Wilson, K. L., Glebova, T., Davis, S. D., & Seshadri, G. (2017). Adolescent mothers in foster care: Relational ethics, depressive symptoms and health problems through a contextual therapy lens. Contemporary Family Therapy, 39, 150-161. Doi: 10.1007/s10591-017-9417-y
**Karam, E., Blow, A., Sprenkle, D. H. , & Davis, S. D. (2015). Strengthening the Systemic Ties that Bind: Integrating Common Factors into MFT Curricula. Journal of Marital and Family Therapy, 41, 136-149. Doi: 10.1111/jmft.12096.
Karam, E., Davis, S. D., & Sprenkle, D. H. (2015). Targeting Threats to the Therapeutic Alliance: A Primer for MFT Training. Journal of Marital and Family Therapy, 41, 389-400. Doi: 10.1111/jmft.12097.
Dattilio, F. M., Piercy, F. P., & Davis, S. D. (2014). The divide between “evidence-based” approaches and practitioners of traditional theories of family therapy. Journal of Marital and Family Therapy, 40, 5-16. Doi: 10.111/jmft.12032.
**Fife, S. T., Whiting, J. B., Bradford, K., & Davis, S. D. (2014). The therapeutic pyramid: A common factors synthesis of techniques, alliance, and way of being. Journal of Marital and Family Therapy, 40, 20-33. Doi: 10.1111/jmft.12041.
Davis, S. D., Lebow, J., & Sprenkle, D. H. (2012). Common factors of change in couple therapy. Behavior Therapy, 43, 36-48.
Blow, A. J., Davis, S. D., & Sprenkle, D. H. (2012). Therapist-worldview matching: Not as important as matching to clients. Journal of Marital and Family Therapy, 38, 13-17.
Woolley, S. R., Wampler, K. S., & Davis, S. D. (2012). Enactments in couple therapy: Identifying therapist interventions associated with positive change. Journal of Family Therapy, 34, 284-305.
Butler, M. H., Davis, S. D., & Seedal, R. (2008). Common pitfalls of beginning therapists utilizing enactments. Journal of Marital and Family Therapy, 34, 269-286.
*Davis, S. D. & Piercy, F. P. (2007). What clients of MFT model developers and their former students say about change, Part I: Model dependent common factors across three models. Journal of Marital and Family Therapy, 33, 318-343.
*Davis, S. D. & Piercy, F. P. (2007). What clients of MFT model developers and their former students say about change, Part II: Model independent common factors and an integrative framework. Journal of Marital and Family Therapy, 33, 344-363.
*Blow, A. J., Sprenkle, D. S., & Davis, S. D. (2007). Is who delivers the treatment more important than the treatment itself?: The role of the therapist in common factors. Journal of Marital and Family Therapy, 33, 298-317.
Davis, S.D. (2005). Beyond technique: An autoethnographic exploration of how I learned to show love towards my father. The Qualitative Report, 10, 532-541.
Huebner, A. J., Shettler, L., Matheson, J. L., Meszaros, P. S., Piercy, F. P., & Davis, S. D. (2005). Examining ethnic differences in predictors of female adolescent smoking in rural Virginia. Journal of Child and Adolescent Substance Abuse, 15, 27-61.
Davis, S. D., & Butler, M. H. (2004). Enacting relationships in Marriage and Family Therapy: A conceptual and operational definition of an enactment. Journal of Marital and Family Therapy, 30, 319-334.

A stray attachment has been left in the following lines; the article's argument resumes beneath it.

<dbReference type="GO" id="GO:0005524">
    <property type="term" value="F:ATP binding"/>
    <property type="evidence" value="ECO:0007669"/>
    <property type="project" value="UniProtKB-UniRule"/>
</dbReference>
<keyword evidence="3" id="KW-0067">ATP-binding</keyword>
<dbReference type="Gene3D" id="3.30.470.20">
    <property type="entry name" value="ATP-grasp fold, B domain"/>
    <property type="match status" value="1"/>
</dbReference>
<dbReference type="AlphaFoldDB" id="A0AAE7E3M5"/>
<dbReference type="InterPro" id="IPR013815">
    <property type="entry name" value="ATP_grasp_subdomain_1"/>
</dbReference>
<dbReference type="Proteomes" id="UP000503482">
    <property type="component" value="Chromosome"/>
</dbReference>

Davis, S. D., Piercy, F. P., Meszaros, P. S., Huebner, A. J., Shetler, L., & Matheson, J. L. (2004). Female adolescent smoking: A Delphi study on best prevention practices. Journal of Drug Education, 34, 295-311.
Huebner, A. J., Shettler, L., Matheson, J. L., Meszaros, P. S., Piercy, F. P., & Davis, S. D. (2004). Factors associated with former smokers among female adolescents in rural Virginia. Addictive Behaviors, 30, 167-173.
*Three of the five most cited journal articles of all articles published in the top-ranked Journal of Marital and Family Therapy between 2005-2008.
**Awarded the 2014 and 2015 Journal of Marital and Family Therapy article of the year award.
Lebow, J., Chambers, A., & Breunlin, D. C (Eds). Encyclopedia of Couple and Family Therapy, New York: Springer. (I was an associate editor for this project, in charge of editing approximately 75 chapters)
Davis, S. D. (2018). Sprenkle, Douglas. In Encyclopedia of Couple and Family Therapy.
Davis, S. D., Gonzalez, V. & Sahabzadi, S. (2018). Therapeutic alliance in couple and family therapy. In Encyclopedia of Couple and Family Therapy. New York: Springer.
Lou-Barton, G. & Davis, S. D. (2018). Systems theory. In Encyclopedia of Couple and Family Therapy. New York: Springer.
Davis, S. D. (2017). Common factors in couple and family therapy. In Encyclopedia of Couple and Family Therapy. New York: Springer. Doi: 10.1007/978-3-319-15877-8_515-1
Davis, S. D. (2017). Piercy, Fred. In Encyclopedia of Couple and Family Therapy. New York: Springer. Doi: 10.1007/978-3-319-15877-8_790-1
Davis, S. D. (2016). Enactments in five developmental stages. In Weeks, G., Fife, S., & Peterson, C. (Eds.) Techniques for the Couples Therapist: Essential Interventions. New York: Routledge.
Davis, S. D. & Espinoza, S. A. (2016). Enactments. In Weeks, G., Fife, S., & Peterson, C. (Eds.) Techniques for the Couples Therapist: Essential Interventions. New York: Routledge.
Davis, S. D., Dattilio, F. M., & Gonzalez, A. (2014). Family Therapy. In Cautin, R., & Lilienfeld, S. (Eds), Encyclopedia of Clinical Psychology, New York: Wiley-Blackwell.
Davis, S. D., & Gonzalez, A. (2014). A new experience with the family of origin. In Bean, R. A., Davis, S. D., & Davey, M. P. (Eds), Clinical Supervision Activities for Increasing Competence and Self-Awareness, New York: Wiley-Blackwell.
Piercy, F. P., Soekandar, A., Limansubroto, C., & Davis, S. D. (2005). Family therapy with Indonesians. In M. McGoldrick, J. Pearce, & J. Giordano (Eds.), Ethnicity and family therapy (3rd ed. pp. 332-338). New York: Guilford.
Benningfield, A. B. & Davis, S. D. (2005). Family business consultation: Opportunities for MFTs. In S. M Harris, D. C. Ivey, & R. A. Bean (Eds.), A practice that works: Strategies to supplement your stand alone therapy practice (pp. 211-223). New York: Taylor & Francis.